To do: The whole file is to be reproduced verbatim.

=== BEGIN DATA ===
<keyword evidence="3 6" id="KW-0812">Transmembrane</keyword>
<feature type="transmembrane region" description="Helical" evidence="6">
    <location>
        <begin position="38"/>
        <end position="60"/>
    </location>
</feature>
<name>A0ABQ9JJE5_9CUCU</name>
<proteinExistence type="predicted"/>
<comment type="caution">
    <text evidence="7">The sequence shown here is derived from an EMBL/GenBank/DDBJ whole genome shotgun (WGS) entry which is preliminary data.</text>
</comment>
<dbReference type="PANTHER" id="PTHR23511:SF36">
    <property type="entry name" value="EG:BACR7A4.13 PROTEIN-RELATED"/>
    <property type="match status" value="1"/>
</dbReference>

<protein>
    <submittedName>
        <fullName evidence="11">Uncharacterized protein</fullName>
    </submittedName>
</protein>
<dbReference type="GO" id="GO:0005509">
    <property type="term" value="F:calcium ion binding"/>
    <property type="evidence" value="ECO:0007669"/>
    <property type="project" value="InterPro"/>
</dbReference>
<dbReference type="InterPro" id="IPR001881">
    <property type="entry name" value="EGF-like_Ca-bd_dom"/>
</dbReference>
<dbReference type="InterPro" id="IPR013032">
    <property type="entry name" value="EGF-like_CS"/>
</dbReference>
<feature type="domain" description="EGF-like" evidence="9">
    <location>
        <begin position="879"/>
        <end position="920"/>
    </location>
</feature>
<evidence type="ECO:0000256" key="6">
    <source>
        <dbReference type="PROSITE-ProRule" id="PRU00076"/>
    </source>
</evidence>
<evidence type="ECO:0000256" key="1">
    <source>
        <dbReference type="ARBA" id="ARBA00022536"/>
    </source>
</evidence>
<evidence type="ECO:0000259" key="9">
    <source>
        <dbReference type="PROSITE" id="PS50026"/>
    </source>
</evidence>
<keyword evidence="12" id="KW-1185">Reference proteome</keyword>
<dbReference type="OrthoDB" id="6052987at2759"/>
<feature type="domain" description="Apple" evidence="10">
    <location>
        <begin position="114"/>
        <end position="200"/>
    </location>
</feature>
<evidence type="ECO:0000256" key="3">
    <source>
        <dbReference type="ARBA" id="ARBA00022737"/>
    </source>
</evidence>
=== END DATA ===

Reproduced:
<keyword evidence="3 6" id="KW-0812">Transmembrane</keyword>
<feature type="transmembrane region" description="Helical" evidence="6">
    <location>
        <begin position="38"/>
        <end position="60"/>
    </location>
</feature>
<name>A0ABQ9JJE5_9CUCU</name>
<proteinExistence type="predicted"/>
<comment type="caution">
    <text evidence="7">The sequence shown here is derived from an EMBL/GenBank/DDBJ whole genome shotgun (WGS) entry which is preliminary data.</text>
</comment>
<dbReference type="PANTHER" id="PTHR23511:SF36">
    <property type="entry name" value="EG:BACR7A4.13 PROTEIN-RELATED"/>
    <property type="match status" value="1"/>
</dbReference>

<protein>
    <submittedName>
        <fullName evidence="11">Uncharacterized protein</fullName>
    </submittedName>
</protein>
<dbReference type="GO" id="GO:0005509">
    <property type="term" value="F:calcium ion binding"/>
    <property type="evidence" value="ECO:0007669"/>
    <property type="project" value="InterPro"/>
</dbReference>
<dbReference type="InterPro" id="IPR001881">
    <property type="entry name" value="EGF-like_Ca-bd_dom"/>
</dbReference>
<dbReference type="InterPro" id="IPR013032">
    <property type="entry name" value="EGF-like_CS"/>
</dbReference>
<feature type="domain" description="EGF-like" evidence="9">
    <location>
        <begin position="879"/>
        <end position="920"/>
    </location>
</feature>
<evidence type="ECO:0000256" key="6">
    <source>
        <dbReference type="PROSITE-ProRule" id="PRU00076"/>
    </source>
</evidence>
<evidence type="ECO:0000256" key="1">
    <source>
        <dbReference type="ARBA" id="ARBA00022536"/>
    </source>
</evidence>
<evidence type="ECO:0000259" key="9">
    <source>
        <dbReference type="PROSITE" id="PS50026"/>
    </source>
</evidence>
<keyword evidence="12" id="KW-1185">Reference proteome</keyword>
<dbReference type="OrthoDB" id="6052987at2759"/>
<feature type="domain" description="Apple" evidence="10">
    <location>
        <begin position="114"/>
        <end position="200"/>
    </location>
</feature>
<evidence type="ECO:0000256" key="3">
    <source>
        <dbReference type="ARBA" id="ARBA00022737"/>
    </source>
</evidence>